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Thousands march in Bend to protest Trump policies


A crowd estimated at up to 5,000 people gathered, marched and rallied in downtown Bend Saturday, chanting and carrying signs in protest of and opposition to new President Donald Trump’s policies, proposals and campaign statements they consider offensive to women and others.

Called to coincide with a major Women’s March in Washington, D.C., and numerous communities nationwide, the event broadened to a “solidarity march” with such participants as a new group called The Vocal Seniority, opposed to the new Republican president’s policies and plans.

A spokesman for The Vocal Seniority said organizers estimated the crowd grew to 3,000 people during the event, formally called the Solidarity March and Rally in Support of the Women’s March on Washington. The Protect Our Progress Coalition, which organized the event, estimated the crowd at 5,000.

Bend police Lt. Clint Burleigh said they had no formal crowd estimate but that organizers’ reports of 3,000 to 5,000 appeared to be accurate. He said there were few problems in the area and no serious ones, despite the large presence downtown.

“We were prepared, met with the organizers, had an open dialog and worked together to minimize any problems,” Burleigh said. “It went super-smooth.”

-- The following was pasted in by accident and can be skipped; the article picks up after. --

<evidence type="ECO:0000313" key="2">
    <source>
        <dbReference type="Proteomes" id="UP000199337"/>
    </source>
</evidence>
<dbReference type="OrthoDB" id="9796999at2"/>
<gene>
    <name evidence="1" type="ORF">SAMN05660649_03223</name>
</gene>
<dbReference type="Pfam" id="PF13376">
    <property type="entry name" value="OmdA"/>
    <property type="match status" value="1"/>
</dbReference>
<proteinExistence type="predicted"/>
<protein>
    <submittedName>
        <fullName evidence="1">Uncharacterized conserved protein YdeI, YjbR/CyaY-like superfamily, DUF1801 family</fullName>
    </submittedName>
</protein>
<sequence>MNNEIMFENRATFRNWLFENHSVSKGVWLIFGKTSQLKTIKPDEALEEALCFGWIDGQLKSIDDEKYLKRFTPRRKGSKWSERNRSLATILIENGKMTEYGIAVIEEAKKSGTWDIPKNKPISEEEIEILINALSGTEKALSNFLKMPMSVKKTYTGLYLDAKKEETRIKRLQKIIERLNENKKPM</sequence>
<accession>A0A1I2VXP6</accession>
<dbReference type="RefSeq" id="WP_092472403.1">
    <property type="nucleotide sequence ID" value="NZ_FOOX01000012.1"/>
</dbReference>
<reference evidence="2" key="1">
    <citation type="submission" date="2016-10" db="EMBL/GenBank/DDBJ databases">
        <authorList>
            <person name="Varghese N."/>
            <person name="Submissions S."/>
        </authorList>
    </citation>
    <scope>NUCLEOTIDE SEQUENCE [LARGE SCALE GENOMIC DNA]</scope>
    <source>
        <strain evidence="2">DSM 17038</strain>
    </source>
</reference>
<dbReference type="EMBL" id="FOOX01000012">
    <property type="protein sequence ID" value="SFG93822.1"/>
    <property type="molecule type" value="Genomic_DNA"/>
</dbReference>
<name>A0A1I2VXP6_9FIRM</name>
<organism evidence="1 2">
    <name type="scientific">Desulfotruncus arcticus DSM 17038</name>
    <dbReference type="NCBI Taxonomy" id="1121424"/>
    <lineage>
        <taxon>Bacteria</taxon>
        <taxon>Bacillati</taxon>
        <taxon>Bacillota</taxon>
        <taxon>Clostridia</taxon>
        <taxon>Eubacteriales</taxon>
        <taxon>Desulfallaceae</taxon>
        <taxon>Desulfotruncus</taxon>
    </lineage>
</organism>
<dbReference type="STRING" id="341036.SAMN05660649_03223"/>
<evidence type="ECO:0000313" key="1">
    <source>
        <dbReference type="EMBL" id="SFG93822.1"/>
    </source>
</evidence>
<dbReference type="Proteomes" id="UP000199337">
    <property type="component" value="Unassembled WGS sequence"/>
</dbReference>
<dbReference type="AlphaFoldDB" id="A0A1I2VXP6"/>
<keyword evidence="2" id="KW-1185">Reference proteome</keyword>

The Bend gathering began at the Drake Park bandstand, followed by a march along Bond and Wall streets and ending with a rally at Crow’s Feet Commons in Riverfront Plaza, one of numerous such protests around the country.

The causes were varied, but many focused on what they called denigrating and offensive comments about women and others during Trump’s campaign. They also expressed opposition to the president’s calls to repeal and replace the Affordable Care Act, with many unsure the replacement won’t leave many newly insured Americans without coverage.

“I do not consider him a legitimate president — I consider him a hazard,” one protester said.

Another said, “Obviously, the Republicans aren’t concerned about health care and the elderly and Social Security.”

The causes and reasons for participating were varied, as were the ages, with many children and teens walking along with their families. And though it began as a “women’s march,” plenty of men were in the crowd.

“I’m here today because I have sisters, I have daughters, I have granddaughters,” Dave Felton said. “I want them to grow up in a world they’re free to make choices when it comes to their health and their bodies and who they love. I want them to feel they can be who they want to be, no matter who that is.”

Reporter Audrey Roberts will have a report on the event tonight on NewsChannel 21 at Six.

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